He tells us, “there you shall be endowed with power from on high” (D&C 38:32), “they shall look to the poor and the needy, and administer to their relief that they shall not suffer” (D&C 38:35), and “see that all things are preserved; and when men are endowed with power from on high and sent forth, all these things shall be gathered unto the bosom of the church.” (D&C 38:38). Creating unity between us requires that we minister to one another like the Savior did and that we bring the gospel to all nations like He asks us to do.

The opening of this chapter reminds of us of how Christ makes us one, “I am the same which have taken the Zion of Enoch into mine own bosom; and verily, I say, even as many as have believed in my name, for I am Christ, and in mine own name, by the virtue of the blood which I have split, have I pleaded before the Father for them.” (D&C 38:4). Especially remembering the events of Easter that just passed us, this verse has a deep meaning. We become one as we believe in Christ and help others find Christ as well. Our own conversion is integral to the unity that we can create with another, because we are not just one, we are one in Christ.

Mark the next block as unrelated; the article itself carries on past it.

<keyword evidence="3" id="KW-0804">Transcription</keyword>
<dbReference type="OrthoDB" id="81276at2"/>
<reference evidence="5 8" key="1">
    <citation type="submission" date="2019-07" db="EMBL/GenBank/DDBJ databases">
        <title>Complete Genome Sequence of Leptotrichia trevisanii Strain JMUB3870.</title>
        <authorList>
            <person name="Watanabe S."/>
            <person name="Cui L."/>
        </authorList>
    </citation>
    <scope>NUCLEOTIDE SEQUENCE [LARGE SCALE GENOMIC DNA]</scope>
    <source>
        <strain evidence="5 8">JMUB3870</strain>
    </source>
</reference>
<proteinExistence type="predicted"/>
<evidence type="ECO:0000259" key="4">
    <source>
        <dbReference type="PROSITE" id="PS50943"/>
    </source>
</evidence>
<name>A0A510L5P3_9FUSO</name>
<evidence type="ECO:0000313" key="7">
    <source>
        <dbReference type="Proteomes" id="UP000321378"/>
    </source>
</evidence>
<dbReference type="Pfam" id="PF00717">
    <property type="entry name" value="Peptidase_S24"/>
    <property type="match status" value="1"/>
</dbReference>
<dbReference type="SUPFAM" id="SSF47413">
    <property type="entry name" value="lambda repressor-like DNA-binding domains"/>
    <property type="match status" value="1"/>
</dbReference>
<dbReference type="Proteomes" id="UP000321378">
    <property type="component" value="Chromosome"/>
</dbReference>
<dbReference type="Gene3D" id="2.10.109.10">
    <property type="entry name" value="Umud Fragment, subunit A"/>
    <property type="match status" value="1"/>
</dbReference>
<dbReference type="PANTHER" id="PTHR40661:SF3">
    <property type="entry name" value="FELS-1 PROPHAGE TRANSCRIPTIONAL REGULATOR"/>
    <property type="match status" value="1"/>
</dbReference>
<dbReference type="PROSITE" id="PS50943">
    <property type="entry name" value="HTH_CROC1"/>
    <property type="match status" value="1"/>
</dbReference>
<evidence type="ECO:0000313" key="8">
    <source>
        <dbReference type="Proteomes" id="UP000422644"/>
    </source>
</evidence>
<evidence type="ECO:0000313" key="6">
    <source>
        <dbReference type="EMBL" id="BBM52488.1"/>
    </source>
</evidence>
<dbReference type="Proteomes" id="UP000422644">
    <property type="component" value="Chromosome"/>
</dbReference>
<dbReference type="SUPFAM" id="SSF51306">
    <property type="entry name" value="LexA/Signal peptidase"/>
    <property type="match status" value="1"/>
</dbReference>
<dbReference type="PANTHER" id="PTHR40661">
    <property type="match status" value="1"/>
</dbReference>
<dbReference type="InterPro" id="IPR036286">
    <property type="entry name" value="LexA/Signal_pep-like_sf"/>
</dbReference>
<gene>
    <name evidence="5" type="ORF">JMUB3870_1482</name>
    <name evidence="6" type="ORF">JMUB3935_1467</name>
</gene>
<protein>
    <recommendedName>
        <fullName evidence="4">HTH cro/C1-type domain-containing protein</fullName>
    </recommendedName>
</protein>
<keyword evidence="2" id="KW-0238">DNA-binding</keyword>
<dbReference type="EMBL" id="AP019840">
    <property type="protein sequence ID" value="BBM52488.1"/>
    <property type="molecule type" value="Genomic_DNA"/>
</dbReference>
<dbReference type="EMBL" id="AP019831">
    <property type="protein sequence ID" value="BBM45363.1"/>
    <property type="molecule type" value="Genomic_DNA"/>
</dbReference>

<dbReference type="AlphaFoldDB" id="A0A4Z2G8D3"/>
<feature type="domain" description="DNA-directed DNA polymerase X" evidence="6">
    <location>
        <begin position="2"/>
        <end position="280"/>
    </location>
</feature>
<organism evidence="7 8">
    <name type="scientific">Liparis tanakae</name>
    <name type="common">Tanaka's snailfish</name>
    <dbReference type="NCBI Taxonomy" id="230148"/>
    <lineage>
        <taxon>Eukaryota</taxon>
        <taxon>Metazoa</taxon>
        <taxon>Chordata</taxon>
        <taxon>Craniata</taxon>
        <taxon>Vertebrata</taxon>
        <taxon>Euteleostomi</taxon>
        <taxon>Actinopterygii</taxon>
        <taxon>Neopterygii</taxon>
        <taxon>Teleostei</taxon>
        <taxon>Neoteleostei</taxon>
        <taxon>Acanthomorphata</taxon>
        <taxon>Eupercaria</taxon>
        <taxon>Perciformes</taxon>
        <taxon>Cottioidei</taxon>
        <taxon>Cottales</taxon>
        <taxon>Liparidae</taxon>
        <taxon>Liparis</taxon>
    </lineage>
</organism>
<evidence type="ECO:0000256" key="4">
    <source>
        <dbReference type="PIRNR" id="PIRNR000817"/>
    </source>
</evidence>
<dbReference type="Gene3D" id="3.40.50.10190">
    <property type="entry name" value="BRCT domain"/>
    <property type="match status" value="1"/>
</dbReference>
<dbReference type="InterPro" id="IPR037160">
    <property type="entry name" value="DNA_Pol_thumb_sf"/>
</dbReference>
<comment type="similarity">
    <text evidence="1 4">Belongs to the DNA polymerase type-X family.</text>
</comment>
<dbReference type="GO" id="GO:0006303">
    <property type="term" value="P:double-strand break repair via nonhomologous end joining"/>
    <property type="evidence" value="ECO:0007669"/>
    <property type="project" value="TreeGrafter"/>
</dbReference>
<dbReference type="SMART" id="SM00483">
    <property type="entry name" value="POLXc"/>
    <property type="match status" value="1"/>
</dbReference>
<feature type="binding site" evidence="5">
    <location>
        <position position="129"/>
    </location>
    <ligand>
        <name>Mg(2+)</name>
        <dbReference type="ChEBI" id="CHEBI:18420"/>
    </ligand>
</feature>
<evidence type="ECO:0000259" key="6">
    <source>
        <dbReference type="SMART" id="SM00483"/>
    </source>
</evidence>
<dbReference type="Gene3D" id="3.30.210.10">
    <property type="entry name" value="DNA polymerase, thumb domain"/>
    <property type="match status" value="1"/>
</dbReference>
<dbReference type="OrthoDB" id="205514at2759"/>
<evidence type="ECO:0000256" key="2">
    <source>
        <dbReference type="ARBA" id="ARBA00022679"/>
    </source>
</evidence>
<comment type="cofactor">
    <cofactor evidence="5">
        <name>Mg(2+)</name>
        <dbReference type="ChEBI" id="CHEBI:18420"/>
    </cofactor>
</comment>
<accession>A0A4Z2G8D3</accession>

We are reminded, “And even so will I cause the wicked to be kept, that will not hear my voice but harden their hearts, and wo, wo, wo, is their doom.” (D&C 38:6). We hear the voice of Christ in the scriptures, in the words of prophets, in prayer, in service, and as we go day to day living according to the law of love. As we gather according to the love of God, we become one, “And he that receiveth these things receiveth me; and they shall be gathered unto me in time and in eternity.” (D&C 39:22). This should raise our awareness to God’s expression of love through covenants, “Thou shalt preach the fulness of my gospel, which I have sent forth in these last days, the covenant which I have sent forth to recover my people, which are of the house of Israel.” (D&C 39:11).